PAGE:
With multicore processors being widely used in the computing world, there is an increasing need to write multi-threaded software applications which fully utilize their computational power. A single-threaded program can run on only one core processor at a time. A single-threaded application running on a dual-core processor is losing 50% of the CPU resources. A program which executes multiple active threads concurrently makes the efficient use of multicore processors.

A thread is a single sequential path of execution which executes a set of instructions in a program. A program in execution is called a process. Each process runs in its own memory. A thread is also called a light-weight process since it runs in the memory allocated to the process. Thus a process can execute multiple threads with each thread having its own program counter and stack. Such a program is called a multi-threaded program.

Multiple threads running concurrently can also increase the throughput on a single processor. When the processor remains idle while a thread is waiting for a synchronous I/O operation to be performed, another thread can be taken for execution by the processor. Programs which need to perform asynchronous I/O operations with interleaved computation are candidates for implementing multithreading.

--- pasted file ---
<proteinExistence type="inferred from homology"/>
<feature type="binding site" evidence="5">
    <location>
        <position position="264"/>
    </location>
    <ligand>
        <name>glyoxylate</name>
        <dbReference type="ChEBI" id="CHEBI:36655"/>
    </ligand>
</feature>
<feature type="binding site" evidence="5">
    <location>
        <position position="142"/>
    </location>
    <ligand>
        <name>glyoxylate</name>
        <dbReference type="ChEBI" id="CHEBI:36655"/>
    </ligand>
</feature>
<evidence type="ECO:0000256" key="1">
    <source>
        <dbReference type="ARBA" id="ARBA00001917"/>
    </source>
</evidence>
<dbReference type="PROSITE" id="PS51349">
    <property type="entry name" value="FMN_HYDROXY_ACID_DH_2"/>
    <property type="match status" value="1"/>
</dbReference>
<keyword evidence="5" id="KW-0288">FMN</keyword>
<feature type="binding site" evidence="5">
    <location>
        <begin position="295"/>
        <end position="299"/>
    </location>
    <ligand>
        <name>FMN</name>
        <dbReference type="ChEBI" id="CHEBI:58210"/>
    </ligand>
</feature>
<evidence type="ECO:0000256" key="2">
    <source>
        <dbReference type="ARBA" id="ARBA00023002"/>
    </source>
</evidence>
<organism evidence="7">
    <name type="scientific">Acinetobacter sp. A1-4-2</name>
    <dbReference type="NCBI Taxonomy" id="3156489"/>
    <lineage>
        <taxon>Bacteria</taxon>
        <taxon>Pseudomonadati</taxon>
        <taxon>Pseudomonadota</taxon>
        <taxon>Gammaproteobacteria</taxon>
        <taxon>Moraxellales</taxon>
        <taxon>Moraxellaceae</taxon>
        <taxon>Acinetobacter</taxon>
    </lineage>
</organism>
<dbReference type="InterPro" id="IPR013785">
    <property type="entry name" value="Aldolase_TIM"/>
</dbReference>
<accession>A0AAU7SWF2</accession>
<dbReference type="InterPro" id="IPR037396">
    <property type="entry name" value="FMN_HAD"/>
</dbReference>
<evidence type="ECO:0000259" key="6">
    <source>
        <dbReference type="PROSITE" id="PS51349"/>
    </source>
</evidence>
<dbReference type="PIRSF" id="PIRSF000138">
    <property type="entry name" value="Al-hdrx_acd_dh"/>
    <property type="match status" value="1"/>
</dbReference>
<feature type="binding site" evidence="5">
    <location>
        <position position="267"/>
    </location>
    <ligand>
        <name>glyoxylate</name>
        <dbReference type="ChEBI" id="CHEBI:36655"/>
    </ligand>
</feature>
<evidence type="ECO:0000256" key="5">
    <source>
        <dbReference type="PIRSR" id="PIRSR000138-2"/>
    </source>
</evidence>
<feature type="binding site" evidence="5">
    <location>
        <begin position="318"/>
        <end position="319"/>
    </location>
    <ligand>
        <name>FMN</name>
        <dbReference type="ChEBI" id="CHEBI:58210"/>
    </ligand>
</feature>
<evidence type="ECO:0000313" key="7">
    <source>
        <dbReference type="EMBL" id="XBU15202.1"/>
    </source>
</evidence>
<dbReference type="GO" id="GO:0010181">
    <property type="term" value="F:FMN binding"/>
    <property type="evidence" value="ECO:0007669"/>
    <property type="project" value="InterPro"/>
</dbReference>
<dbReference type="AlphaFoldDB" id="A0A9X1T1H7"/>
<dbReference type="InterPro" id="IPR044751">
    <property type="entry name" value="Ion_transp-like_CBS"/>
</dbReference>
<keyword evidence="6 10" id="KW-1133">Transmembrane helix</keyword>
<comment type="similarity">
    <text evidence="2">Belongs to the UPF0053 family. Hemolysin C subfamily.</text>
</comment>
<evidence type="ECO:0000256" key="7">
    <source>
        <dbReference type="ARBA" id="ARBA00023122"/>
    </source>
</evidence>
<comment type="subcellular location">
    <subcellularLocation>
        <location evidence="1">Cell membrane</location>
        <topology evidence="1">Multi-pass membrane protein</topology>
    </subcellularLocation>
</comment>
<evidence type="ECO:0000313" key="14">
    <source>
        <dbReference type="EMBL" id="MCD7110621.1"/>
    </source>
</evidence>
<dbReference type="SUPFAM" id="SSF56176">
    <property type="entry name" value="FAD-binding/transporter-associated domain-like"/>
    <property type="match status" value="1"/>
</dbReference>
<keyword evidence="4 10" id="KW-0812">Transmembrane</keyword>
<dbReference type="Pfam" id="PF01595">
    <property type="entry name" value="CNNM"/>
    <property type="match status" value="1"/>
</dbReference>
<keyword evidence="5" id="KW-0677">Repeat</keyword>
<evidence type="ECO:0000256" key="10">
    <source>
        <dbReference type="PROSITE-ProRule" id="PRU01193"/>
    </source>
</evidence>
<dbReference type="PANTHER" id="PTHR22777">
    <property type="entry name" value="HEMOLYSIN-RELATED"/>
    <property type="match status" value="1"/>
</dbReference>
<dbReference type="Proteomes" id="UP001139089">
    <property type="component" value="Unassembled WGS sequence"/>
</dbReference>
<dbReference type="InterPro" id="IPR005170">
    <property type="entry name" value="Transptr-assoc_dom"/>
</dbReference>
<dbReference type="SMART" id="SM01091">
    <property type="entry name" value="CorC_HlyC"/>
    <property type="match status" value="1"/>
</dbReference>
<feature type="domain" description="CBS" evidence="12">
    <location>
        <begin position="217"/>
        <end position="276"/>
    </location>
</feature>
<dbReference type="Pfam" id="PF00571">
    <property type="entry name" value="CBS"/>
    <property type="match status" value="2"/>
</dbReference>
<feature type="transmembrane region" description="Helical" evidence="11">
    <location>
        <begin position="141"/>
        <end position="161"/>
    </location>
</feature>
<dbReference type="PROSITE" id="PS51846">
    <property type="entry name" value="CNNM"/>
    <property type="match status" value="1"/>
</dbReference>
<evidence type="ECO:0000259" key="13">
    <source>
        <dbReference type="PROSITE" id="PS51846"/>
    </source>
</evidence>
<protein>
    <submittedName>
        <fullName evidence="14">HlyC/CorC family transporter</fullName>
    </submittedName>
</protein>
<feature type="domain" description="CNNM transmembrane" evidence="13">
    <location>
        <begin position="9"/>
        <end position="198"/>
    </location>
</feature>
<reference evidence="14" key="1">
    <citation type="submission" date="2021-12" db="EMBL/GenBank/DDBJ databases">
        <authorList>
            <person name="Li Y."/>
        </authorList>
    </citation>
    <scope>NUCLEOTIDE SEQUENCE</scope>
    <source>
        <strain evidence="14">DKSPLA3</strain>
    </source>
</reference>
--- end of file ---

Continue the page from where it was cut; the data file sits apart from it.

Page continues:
Monolithic single-threaded applications which perform independent tasks one after another can also be refactored to use multithreading, thus reducing their execution time. Programs which perform some degree of asynchronous tasks and take long time for computation can be made faster by using multi-threading. For e.g. if you have to read and parse messages from a message queue and it is taking long time to parse each message such that other messages keep waiting in the queue, then a thread can be created to parse each message after it is read from the queue. In this way multiple messages can be parsed concurrently.

In Java, multithreading can be implemented on console-based applications, programs which run as cron jobs on the server and GUI applications. A console-based application runs on the default “main” thread. Swing and AWT create an event-dispatching thread for event handling of its components. Lengthy computational tasks in Swing applications are generally executed by creating separate threads to avoid freezing of the screen.

Though, we do not create threads explicitly in the Java EE applications, the Servlet container executes each servlet request as a separate thread. Accurate implementation of synchronization is required when a data resource is being shared amongst multiple request threads.

Future of Multi-threading

Earlier computer performance was governed by Moore’s Law. As it gets harder to increase the processor clock rate, the computing world will be driven by Amdhal’s Law in future. Writing accurate multi-threaded programs and their performance tuning is important for efficient resource utilization and fair execution of all threads. Since threads may share a common data, implementing proper synchronization on atomic operations is crucial to avoid data contention, thread starvation and deadlock.